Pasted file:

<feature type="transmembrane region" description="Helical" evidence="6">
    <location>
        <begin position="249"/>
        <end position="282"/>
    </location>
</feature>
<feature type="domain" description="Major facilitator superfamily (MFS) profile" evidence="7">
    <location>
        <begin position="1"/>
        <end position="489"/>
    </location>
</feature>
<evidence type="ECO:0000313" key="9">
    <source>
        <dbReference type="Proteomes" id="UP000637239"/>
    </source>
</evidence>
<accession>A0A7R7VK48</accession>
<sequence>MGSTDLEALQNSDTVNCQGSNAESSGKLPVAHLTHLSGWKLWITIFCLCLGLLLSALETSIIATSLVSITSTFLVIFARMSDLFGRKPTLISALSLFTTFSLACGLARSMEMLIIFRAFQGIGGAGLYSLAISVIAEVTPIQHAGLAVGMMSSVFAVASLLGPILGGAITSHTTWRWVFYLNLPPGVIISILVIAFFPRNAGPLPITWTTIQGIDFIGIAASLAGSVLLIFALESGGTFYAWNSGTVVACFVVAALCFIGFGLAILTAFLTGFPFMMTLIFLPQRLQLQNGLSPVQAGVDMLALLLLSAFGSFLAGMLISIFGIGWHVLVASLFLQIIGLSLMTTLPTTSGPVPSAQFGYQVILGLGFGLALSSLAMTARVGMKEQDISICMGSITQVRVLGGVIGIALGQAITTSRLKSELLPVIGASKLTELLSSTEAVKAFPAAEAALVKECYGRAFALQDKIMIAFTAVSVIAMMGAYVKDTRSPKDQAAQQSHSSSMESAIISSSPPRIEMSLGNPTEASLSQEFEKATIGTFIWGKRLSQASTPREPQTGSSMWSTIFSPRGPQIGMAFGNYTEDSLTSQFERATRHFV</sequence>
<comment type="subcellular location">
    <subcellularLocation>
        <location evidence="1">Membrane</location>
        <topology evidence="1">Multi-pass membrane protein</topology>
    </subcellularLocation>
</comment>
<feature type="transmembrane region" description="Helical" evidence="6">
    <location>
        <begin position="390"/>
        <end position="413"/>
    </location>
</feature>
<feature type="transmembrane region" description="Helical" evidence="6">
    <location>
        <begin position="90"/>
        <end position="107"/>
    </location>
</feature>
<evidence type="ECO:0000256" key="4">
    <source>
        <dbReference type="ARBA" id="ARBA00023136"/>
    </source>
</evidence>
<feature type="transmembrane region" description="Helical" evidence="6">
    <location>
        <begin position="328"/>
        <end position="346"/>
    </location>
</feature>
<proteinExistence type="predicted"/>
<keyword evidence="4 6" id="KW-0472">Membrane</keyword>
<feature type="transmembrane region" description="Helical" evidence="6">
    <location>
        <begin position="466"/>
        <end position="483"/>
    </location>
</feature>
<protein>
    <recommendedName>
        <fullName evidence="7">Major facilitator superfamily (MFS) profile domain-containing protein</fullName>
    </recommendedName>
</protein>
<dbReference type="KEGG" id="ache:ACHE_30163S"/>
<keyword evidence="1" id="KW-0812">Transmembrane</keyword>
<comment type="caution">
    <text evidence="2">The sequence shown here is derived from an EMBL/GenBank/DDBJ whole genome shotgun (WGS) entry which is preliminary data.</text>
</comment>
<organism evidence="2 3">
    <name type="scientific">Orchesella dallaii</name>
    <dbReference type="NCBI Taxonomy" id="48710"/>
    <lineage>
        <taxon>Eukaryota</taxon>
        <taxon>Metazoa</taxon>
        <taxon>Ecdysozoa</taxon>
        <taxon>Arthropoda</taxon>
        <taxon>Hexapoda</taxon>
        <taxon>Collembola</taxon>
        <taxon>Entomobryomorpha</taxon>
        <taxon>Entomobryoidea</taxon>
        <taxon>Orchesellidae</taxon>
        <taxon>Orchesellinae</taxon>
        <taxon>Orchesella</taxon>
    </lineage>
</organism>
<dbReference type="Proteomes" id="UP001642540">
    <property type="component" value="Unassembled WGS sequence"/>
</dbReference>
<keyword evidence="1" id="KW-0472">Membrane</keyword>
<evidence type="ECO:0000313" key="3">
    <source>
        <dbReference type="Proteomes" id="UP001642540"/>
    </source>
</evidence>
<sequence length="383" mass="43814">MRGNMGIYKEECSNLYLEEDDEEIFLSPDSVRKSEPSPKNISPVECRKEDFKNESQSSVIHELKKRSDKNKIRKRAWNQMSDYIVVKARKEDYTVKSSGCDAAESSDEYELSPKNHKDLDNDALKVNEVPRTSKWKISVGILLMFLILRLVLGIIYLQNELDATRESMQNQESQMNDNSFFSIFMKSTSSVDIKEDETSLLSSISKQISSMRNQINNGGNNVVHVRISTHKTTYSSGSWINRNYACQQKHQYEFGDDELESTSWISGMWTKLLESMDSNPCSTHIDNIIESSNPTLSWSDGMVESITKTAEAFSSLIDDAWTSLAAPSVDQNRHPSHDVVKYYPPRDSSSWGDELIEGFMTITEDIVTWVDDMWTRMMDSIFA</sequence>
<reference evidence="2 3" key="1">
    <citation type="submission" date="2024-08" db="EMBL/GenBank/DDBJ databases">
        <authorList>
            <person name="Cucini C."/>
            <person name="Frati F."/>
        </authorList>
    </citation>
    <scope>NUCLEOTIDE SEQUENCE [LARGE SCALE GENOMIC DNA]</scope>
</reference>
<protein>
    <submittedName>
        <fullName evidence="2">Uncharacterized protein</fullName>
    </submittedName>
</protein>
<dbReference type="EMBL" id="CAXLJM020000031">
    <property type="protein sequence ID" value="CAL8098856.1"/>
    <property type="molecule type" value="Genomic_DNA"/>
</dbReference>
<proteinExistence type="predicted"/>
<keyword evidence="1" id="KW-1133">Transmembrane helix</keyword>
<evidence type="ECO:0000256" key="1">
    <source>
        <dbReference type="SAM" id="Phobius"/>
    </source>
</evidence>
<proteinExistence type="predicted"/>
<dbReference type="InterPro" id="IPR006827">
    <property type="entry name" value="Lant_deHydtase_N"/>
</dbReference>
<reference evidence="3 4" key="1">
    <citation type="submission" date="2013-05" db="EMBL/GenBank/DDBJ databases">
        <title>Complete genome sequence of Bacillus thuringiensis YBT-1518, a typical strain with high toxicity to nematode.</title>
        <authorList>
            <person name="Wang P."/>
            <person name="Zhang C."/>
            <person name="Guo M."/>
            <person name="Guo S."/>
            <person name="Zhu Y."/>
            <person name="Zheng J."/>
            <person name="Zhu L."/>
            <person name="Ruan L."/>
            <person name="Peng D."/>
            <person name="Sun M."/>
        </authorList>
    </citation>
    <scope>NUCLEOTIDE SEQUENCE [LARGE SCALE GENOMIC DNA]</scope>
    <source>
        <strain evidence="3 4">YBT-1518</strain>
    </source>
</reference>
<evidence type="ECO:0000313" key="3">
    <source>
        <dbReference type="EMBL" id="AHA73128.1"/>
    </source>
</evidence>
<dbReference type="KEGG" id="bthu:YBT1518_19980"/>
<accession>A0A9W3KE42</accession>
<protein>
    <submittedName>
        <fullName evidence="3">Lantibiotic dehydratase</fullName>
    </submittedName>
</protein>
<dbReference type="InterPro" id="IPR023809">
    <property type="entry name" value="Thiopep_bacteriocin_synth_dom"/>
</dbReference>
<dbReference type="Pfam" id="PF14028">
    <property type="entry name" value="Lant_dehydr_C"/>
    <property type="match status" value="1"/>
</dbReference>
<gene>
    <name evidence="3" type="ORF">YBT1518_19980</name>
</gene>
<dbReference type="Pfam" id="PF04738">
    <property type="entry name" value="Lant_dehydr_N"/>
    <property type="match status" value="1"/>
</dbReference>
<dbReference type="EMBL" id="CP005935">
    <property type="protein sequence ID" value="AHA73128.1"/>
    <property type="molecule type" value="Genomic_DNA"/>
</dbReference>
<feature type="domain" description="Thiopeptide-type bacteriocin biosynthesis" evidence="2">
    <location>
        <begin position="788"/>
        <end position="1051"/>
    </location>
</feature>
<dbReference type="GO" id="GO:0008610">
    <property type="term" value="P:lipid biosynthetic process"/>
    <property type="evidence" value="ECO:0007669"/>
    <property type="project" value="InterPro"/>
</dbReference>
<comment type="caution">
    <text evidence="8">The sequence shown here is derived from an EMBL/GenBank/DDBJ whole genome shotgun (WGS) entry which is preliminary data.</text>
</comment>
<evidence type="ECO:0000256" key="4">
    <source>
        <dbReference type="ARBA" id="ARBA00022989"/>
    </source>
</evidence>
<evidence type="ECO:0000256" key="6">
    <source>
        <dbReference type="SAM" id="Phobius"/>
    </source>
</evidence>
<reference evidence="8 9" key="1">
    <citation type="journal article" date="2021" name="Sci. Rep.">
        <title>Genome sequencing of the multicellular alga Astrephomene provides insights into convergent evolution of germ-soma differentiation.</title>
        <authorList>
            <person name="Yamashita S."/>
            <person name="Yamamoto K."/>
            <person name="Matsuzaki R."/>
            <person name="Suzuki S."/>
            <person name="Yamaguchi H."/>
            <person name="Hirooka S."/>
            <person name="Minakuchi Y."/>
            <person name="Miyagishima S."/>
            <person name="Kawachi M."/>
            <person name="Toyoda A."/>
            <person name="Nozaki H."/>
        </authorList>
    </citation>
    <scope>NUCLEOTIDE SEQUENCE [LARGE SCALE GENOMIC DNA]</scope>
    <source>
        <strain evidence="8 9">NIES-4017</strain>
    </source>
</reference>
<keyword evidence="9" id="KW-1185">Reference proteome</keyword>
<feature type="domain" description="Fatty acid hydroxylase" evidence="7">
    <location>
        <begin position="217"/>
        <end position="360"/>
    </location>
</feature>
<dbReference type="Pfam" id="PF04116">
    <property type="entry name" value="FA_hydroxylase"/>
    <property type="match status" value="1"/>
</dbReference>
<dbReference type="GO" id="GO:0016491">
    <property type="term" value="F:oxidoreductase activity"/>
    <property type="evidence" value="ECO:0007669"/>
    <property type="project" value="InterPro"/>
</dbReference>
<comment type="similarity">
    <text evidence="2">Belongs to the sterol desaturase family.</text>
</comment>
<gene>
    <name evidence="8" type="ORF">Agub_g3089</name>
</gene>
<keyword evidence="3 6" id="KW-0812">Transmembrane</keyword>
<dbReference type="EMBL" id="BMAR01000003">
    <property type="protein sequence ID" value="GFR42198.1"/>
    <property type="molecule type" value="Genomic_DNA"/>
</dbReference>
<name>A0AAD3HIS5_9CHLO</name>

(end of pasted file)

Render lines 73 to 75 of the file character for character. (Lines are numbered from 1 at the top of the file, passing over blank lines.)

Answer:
        <taxon>Ecdysozoa</taxon>
        <taxon>Arthropoda</taxon>
        <taxon>Hexapoda</taxon>